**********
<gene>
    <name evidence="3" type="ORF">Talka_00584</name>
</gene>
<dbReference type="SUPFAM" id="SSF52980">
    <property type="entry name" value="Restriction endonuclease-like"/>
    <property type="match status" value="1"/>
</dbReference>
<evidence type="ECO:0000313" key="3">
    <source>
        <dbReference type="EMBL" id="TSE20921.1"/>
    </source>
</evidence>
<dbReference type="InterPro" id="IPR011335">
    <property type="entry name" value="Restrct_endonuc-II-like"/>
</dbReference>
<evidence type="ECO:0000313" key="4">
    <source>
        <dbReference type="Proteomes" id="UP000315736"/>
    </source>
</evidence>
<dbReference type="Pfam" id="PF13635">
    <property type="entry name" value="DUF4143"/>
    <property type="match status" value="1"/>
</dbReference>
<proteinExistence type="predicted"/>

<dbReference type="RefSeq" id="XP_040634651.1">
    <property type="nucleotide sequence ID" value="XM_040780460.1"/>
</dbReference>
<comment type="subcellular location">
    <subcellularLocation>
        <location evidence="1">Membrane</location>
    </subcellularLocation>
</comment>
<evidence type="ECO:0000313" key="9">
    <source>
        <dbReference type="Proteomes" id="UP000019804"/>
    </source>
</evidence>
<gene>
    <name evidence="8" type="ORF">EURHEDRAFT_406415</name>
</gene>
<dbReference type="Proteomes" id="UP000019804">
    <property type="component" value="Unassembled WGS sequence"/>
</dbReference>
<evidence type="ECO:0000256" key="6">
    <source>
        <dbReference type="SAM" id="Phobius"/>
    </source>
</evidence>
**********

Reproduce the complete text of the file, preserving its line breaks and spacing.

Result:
<gene>
    <name evidence="3" type="ORF">Talka_00584</name>
</gene>
<dbReference type="SUPFAM" id="SSF52980">
    <property type="entry name" value="Restriction endonuclease-like"/>
    <property type="match status" value="1"/>
</dbReference>
<evidence type="ECO:0000313" key="3">
    <source>
        <dbReference type="EMBL" id="TSE20921.1"/>
    </source>
</evidence>
<dbReference type="InterPro" id="IPR011335">
    <property type="entry name" value="Restrct_endonuc-II-like"/>
</dbReference>
<evidence type="ECO:0000313" key="4">
    <source>
        <dbReference type="Proteomes" id="UP000315736"/>
    </source>
</evidence>
<dbReference type="Pfam" id="PF13635">
    <property type="entry name" value="DUF4143"/>
    <property type="match status" value="1"/>
</dbReference>
<proteinExistence type="predicted"/>

<dbReference type="RefSeq" id="XP_040634651.1">
    <property type="nucleotide sequence ID" value="XM_040780460.1"/>
</dbReference>
<comment type="subcellular location">
    <subcellularLocation>
        <location evidence="1">Membrane</location>
    </subcellularLocation>
</comment>
<evidence type="ECO:0000313" key="9">
    <source>
        <dbReference type="Proteomes" id="UP000019804"/>
    </source>
</evidence>
<gene>
    <name evidence="8" type="ORF">EURHEDRAFT_406415</name>
</gene>
<dbReference type="Proteomes" id="UP000019804">
    <property type="component" value="Unassembled WGS sequence"/>
</dbReference>
<evidence type="ECO:0000256" key="6">
    <source>
        <dbReference type="SAM" id="Phobius"/>
    </source>
</evidence>